• Second Season Harvests: As the second season harvests conclude, average to above average crop production levels are expected. Both local and regional demand will sufficiently be met through normal crop sales by farmers. 
    • Livestock conditions and milk production: As the dry season continues through March, water and pasture resources will deteriorate normally. This will reduce animal body conditions and will reduce milk production levels. No major outbreaks of livestock disease that would require quarantines or the closure of livestock markets are anticipated.
    • Exchange rates: The Ugandan shilling (UGX) to U.S. dollar (USD) exchange rate is not expected to further depreciate due to tight monetary policies implemented by the Bank of Uganda, as well as various global factors. While the shilling (UGX) will remain relatively weak, its depreciation is unlikely to cause further increases in imported fuel prices.
    • Food prices: Due to the recent harvests, food prices will stabilize in February but will remain higher than last year's levels at this time. Following normal season trends, food prices will gradually increase between March and June.
    • Trade: Trading activities within Uganda, as well as with neighboring countries, are expected to behave normally with high levels of demand from nearby countries, including Kenya, South Sudan, Democratic Republic of the Congo (DRC) and Rwanda. No policy interventions preventing the free movement of food commodities from surplus to deficit production areas are anticipated.
    • Regional conflict: Civil insecurity in the eastern areas of the Democratic Republic of Congo (DRC) will continue at status quo levels. As a result, the influx of refugees into southwestern districts of Uganda will continue at current levels.  
    Most Likely Food Security Outcomes

    Food security outcomes will remain favorable throughout most parts of the country as near average to above average second season harvests are expected from November to January in most bimodal areas. Production from the second season will replenish household food stocks to normal levels and crop sales will provide additional income for households to meet other non-food needs. The timely onset of rains will provide agricultural labor opportunities for households, boosting their incomes.  In addition, increased milk production levels in the bimodal areas will supplement household nutritional requirements and incomes for households with livestock, although a gradual decline is expected when the dry season is fully established in February. Finally, while staple food prices will remain above last year's levels during the scenario period, they will not be high enough to prevent poor households from making market purchases. In bimodal areas of the country, most households will be able to meet both their food and non-food needs, without engaging in any atypical coping strategies throughout the outlook period, meaning that minimal to no (IPC Phase 1) acute food insecurity will be observed through June 2013.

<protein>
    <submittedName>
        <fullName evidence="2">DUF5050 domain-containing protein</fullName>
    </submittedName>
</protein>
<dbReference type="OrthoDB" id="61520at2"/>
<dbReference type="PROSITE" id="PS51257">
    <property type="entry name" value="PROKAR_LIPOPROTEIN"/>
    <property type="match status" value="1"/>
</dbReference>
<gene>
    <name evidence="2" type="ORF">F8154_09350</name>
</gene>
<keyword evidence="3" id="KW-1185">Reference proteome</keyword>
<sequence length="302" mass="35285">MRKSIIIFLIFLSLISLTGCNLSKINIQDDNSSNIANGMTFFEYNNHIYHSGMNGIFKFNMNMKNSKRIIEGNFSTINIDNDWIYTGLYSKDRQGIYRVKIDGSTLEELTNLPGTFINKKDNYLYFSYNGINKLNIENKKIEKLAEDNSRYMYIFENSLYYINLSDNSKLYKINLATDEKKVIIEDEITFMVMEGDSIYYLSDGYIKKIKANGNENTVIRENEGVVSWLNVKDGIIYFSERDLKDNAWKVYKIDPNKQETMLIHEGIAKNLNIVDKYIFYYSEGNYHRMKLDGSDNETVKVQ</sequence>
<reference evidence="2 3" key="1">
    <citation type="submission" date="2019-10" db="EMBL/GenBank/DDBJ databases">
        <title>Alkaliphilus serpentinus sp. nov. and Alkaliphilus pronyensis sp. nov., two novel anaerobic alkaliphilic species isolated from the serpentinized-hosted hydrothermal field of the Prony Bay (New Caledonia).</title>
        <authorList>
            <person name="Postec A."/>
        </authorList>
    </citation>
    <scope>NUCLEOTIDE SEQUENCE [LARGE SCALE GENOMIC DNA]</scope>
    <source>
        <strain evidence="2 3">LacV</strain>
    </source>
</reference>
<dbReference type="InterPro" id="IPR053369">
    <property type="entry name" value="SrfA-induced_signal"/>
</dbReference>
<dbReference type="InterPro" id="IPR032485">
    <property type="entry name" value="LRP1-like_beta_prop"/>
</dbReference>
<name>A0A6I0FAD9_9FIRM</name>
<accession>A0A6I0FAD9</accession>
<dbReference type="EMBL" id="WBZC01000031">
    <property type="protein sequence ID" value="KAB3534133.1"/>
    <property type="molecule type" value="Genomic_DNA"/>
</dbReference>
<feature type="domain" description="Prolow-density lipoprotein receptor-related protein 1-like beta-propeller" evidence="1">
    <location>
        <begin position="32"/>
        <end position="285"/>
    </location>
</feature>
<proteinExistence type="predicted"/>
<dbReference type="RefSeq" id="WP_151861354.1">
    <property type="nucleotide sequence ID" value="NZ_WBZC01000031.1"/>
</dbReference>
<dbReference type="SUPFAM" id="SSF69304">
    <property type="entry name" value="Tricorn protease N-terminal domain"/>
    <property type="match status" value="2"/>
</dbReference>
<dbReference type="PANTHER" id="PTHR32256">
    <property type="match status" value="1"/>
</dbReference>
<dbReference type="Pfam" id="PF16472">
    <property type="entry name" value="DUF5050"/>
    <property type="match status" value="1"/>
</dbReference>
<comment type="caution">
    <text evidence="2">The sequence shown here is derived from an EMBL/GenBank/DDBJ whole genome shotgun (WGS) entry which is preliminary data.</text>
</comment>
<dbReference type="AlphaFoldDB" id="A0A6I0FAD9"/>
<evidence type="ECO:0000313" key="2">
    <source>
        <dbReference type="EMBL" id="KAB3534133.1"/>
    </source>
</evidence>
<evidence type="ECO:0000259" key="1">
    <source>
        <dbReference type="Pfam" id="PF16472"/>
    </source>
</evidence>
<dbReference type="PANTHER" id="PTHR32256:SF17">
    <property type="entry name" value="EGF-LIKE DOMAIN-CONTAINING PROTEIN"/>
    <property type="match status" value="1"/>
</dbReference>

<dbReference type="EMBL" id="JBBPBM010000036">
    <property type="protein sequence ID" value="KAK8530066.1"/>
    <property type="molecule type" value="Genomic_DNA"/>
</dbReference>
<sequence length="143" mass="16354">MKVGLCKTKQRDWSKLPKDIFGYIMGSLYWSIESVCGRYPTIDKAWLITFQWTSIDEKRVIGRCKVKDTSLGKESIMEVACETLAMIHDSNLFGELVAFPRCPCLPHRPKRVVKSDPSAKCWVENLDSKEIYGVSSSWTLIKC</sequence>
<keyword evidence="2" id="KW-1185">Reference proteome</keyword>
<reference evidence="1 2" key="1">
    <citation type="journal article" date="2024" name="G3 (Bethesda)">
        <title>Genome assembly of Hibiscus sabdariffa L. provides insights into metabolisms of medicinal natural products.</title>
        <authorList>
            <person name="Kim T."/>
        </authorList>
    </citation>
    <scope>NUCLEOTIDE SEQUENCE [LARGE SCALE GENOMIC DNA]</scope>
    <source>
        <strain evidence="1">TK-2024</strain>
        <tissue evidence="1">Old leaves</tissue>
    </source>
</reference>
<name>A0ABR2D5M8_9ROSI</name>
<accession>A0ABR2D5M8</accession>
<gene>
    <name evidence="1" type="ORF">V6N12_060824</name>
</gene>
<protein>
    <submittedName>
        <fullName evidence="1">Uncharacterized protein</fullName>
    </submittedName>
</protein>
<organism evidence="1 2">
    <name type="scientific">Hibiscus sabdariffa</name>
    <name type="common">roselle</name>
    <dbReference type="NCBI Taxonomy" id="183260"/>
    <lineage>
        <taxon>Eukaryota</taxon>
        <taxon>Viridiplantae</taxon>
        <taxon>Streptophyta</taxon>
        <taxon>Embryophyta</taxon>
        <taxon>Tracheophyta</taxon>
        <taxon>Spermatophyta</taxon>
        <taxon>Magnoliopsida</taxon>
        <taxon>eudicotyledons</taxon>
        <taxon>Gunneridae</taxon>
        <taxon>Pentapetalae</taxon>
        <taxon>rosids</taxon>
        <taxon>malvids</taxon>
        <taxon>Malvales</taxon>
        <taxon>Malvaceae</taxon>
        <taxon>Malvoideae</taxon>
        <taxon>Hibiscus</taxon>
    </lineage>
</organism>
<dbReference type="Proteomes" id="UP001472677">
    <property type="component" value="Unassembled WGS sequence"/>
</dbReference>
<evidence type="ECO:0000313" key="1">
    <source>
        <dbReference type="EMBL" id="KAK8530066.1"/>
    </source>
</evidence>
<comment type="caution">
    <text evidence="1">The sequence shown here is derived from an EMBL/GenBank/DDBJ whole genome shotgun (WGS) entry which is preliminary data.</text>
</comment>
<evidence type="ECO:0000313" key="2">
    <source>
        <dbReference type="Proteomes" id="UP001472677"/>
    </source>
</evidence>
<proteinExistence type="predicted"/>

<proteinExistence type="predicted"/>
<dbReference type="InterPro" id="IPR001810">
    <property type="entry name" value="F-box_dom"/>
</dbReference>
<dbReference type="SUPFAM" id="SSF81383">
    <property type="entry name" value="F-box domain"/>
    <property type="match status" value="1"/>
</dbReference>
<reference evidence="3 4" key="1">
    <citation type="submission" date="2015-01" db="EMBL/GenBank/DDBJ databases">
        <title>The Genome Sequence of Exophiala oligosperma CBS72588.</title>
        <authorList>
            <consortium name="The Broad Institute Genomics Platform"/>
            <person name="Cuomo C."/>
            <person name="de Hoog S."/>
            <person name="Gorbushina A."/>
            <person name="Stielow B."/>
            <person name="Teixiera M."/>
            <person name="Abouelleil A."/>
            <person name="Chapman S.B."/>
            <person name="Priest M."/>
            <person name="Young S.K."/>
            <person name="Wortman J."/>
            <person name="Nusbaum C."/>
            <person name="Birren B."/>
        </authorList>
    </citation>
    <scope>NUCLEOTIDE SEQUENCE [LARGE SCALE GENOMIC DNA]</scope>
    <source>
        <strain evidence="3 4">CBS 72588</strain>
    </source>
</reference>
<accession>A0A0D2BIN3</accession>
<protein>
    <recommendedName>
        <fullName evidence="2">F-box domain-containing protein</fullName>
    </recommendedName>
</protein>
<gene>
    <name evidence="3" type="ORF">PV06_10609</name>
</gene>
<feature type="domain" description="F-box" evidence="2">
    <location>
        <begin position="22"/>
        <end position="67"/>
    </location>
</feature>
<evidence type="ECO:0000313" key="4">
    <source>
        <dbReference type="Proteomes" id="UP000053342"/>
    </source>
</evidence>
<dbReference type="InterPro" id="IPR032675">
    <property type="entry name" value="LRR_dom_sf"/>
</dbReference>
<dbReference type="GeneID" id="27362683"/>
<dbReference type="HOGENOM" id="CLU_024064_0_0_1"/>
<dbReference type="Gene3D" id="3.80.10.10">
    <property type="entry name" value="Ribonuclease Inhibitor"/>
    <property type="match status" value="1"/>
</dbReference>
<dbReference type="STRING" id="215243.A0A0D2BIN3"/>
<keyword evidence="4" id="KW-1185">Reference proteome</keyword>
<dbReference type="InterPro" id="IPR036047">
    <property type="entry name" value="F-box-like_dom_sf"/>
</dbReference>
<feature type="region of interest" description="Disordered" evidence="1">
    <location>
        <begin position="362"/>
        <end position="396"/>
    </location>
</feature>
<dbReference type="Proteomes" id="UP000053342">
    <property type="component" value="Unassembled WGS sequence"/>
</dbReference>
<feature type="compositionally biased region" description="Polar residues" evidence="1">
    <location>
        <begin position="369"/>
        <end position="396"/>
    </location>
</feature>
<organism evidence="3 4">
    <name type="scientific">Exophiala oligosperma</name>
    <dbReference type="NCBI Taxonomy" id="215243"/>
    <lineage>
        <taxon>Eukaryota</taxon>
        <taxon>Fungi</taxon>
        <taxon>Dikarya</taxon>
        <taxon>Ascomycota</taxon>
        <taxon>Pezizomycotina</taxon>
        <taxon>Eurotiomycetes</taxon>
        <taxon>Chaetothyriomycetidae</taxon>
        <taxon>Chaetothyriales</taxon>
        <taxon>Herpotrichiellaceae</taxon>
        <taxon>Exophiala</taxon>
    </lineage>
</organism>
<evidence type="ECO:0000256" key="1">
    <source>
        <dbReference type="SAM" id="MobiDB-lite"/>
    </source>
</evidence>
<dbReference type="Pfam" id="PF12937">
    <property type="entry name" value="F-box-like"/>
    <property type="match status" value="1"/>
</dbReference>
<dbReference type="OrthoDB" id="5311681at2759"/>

Areas of Concern

    Agropastoral livelihood zone in Karamoja

    Current Situation

    This livelihood zone (northern Nakapiripirit, Napak, Moroto, Kotido, and Kaabong Districts of Karamoja) experienced normal to above normal rainfall levels throughout the long rain season. Normally the rainy season ends in October but due to continued rainfall levels, the full establishment of the dry season was delayed three months and did not occur until December. As of January, the dry season has started, and pasture and water resources are beginning to decline. However, livestock are still in good condition and there has not been any livestock migration up until this point. Milk production levels are at their lowest levels as many animals have conceived and are preparing to give birth during the next two months.

    In this zone, the harvests of most crops were completed in August and September, with the exception of long-maturing sorghum, which was harvested in January as usual. Due to above average rainfall levels during germination and flowering stages, which washed away seedlings and caused poor pollination, and fungal disease development on sorghum crops (the main staple crop in this zone), harvests were below average. As a result, household food stocks will deplete 1-3 months earlier than normal. Given that food stocks normally deplete around March, many poor and very poor households have already consumed much of their own production and are currently on the verge of missing normal meals and reduced food intake, both in quantity and number of meals eaten per day.

    The consumption of wild food has been on-going at low levels but will increase in importance later in the scenario period between March and July. The majority of households are depending on their own food stocks to meet their food needs but the very poor and poor households are meeting their needs through a combination of market purchases and food assistance. In order to earn income for market purchases, above-average numbers of households are active in pole cutting activities and the sale of grass, charcoal, and firewood. This has caused prices for these products to decline. While livestock sales normally peak in May/June, some households are already starting to sell livestock in order to purchase food. Other poor households are beginning to migrate in search of labor opportunities elsewhere. Terms of trade with respect to livestock and charcoal/firewood to sorghum have deteriorated as food prices in the Karamoja region begin to rise amidst higher demand caused by the below average harvest last season.